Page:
During our field tests we found that when nasty weather or hard hiking soaks you, these non-absorbent, synthetic shirts and pants keep you warm while your body heat quickly dries the fabric. We especially like Tekware’s new Big Wall Pants ($155), designed with layering in mind. They’re cut loose, but not too loose, so you can wear extra layers underneath or on top. Calf-length zippers make for easy clothing changes. Cleverly curved knees allow unrestricted motion. In the men’s version, the fly opens from the bottom so you can answer nature’s call without unbuckling your pack belt or climbing harness. The fabric features tightly woven nylon on the outside for abrasion resistance, and a skin-friendly acrylic inner face with a little Lycra for stretch. One snowy Adirondack day, an editor simply pulled rain pants over the Big Walls, which doubled as terrific long johns. Another wore hers for a week straight on an Oregon hike. Dirt brushed right off the hard-finish fabric and they looked newly washed the whole time.
We also field tested the women’s VaporWick Crewneck ($32), a T-shirt with polyester pointelle fabric that proved warm, wickable, and fast-drying in the high alpine heat of Oregon’s Wallowa mountains, yet cool and attractive enough for moseying into a cowboy bar post-trip. One editor wore the men’s Ventilation Shirt ($55) to fight the stupefying desert sun of Big Bend, Texas. Multiple vents in the light nylon fabric made the hot days bearable, and the shirt still felt toasty when worn under other layers at night.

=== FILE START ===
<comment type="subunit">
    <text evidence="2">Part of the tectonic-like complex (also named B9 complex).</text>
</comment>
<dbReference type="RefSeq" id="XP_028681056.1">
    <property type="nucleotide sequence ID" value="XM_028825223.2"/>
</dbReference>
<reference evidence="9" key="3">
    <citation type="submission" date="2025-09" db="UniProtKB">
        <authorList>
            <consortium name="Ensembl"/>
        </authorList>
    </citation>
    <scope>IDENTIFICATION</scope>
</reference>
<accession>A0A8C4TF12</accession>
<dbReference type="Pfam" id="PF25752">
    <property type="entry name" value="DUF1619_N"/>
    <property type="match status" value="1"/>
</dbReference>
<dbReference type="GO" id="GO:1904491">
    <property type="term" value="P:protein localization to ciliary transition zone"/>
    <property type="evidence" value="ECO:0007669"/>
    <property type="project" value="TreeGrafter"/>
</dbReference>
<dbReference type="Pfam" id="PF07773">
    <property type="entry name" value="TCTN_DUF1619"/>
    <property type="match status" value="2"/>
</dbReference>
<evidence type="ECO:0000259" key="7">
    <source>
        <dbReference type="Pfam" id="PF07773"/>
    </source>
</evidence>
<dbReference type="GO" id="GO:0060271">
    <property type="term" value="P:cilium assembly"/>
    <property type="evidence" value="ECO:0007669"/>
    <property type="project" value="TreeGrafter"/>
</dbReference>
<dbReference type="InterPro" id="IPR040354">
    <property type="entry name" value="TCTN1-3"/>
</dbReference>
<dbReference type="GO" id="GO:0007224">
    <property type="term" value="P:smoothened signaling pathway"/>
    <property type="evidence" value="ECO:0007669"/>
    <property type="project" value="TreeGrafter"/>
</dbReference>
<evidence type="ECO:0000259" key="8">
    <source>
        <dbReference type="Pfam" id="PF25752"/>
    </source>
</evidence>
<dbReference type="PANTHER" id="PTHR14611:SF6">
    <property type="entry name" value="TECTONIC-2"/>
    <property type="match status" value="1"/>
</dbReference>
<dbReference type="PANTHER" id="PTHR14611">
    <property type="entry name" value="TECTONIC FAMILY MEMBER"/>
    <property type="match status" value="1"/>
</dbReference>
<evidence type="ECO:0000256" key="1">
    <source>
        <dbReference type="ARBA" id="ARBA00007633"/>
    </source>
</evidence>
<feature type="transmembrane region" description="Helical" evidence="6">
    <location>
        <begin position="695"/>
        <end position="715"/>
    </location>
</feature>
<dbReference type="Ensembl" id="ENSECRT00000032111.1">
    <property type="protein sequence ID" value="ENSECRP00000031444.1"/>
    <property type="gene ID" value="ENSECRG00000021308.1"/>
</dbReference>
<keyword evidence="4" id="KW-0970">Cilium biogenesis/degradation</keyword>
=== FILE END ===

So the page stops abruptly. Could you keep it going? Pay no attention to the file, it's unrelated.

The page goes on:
The Clincher: These sensible synthetic clothes are built for the backcountry but won’t make you look or feel like a trail bum when you hit town.
Nalgene All Terrain Bottle
The ideal backcountry water bottle would be totally leakproof, quick sipping, and easy to stow in a pack pock. Sounds simple, but most bottles miss a few of these vital features. Typical widemouth types are secure and simple, but tend to slop water up your nose if you swig too greedily. Regular bike bottles work well while you’re moving, but inevitably leak all over your last pair of dry socks when stowed inside the pack.